The marine worm Platynereis is considered a living fossil. Here, we prefer the term “durable species.”
Antonella Lauri and Thibaut Brunet, both in Arendt’s lab, identified the genetic signature of the notochord — the combination of genes that have to be turned on for a healthy notochord to form. When they found that the larva of the marine worm Platynereis has a group of cells with that same genetic signature, the scientists teamed up with Philipp Keller’s group at Janelia Farm to use state-of-the-art microscopy to follow those cells as the larva developed. They found that the cells form a muscle that runs along the animal’s midline, precisely where the notochord would be if the worm were a chordate. The researchers named this muscle the axochord, as it runs along the animal’s axis. A combination of experimental work and combing through the scientific literature revealed that most of the animal groups that sit between Platynereis and chordates on the evolutionary tree also have a similar, muscle-based structure in the same position.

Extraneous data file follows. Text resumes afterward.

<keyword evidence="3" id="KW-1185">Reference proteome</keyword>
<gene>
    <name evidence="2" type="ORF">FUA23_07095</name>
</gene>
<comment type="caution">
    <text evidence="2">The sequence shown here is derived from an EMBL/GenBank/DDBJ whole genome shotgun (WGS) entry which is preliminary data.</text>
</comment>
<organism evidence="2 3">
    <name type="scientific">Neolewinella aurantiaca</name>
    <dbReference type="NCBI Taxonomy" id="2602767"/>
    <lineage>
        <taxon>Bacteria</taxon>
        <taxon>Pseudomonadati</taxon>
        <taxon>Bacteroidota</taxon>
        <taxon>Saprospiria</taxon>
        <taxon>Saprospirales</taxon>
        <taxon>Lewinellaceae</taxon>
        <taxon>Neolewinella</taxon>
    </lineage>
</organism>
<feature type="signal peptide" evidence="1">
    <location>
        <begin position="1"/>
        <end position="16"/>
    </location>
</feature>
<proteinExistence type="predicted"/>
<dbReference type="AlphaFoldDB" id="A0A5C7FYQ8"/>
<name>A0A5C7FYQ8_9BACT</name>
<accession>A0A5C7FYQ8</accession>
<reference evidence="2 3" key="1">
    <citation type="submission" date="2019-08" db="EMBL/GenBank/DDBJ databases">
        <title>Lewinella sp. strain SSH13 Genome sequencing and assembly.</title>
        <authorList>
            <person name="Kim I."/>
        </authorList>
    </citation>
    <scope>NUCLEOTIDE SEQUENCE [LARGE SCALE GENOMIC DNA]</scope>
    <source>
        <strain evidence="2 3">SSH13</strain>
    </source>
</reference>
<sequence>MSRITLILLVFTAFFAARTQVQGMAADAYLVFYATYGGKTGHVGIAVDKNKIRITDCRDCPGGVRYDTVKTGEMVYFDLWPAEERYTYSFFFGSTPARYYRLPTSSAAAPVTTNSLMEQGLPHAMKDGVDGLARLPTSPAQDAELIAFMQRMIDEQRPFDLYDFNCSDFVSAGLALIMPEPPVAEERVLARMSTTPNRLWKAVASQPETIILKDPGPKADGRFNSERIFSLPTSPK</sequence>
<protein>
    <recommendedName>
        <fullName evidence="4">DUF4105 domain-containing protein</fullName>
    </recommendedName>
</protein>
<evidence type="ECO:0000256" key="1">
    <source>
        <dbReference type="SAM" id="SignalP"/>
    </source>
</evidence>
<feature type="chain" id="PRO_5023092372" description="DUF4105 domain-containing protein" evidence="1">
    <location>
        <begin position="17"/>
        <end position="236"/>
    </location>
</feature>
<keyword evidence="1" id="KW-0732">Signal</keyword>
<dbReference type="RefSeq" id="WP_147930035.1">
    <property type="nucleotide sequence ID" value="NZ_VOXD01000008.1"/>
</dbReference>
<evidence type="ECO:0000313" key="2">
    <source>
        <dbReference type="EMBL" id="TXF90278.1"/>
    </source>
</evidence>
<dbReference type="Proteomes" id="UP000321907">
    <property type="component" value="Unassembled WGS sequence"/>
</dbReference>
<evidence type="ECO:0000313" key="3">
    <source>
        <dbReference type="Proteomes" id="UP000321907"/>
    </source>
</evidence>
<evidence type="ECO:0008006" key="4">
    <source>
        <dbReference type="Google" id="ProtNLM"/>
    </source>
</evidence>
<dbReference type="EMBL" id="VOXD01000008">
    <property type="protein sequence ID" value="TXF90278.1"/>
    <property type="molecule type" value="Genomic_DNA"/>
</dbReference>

The scientists reason that such a structure probably first emerged in an ancient ancestor, before all these different animal groups branched out on their separate evolutionary paths. Such a scenario would also explain why the lancelet amphioxus, a ‘primitive’ chordate, has a notochord with both cartilage and muscle. Rather than having acquired the muscle independently, amphioxus could be a living record of the transition from muscle-based midline to cartilaginous notochord.
The shift from muscle to cartilage could have come about because a stiffened central rod would make swimming more efficient, the scientists postulate.
But did the muscle conduct nerves from the brain throughout the body and back?
See also: Genetic program for a face long predates a recognizable face (Researchers: Our results show that coupling of Hox gene expression to segmentation of the hindbrain is an ancient trait with origin at the base of vertebrates.)
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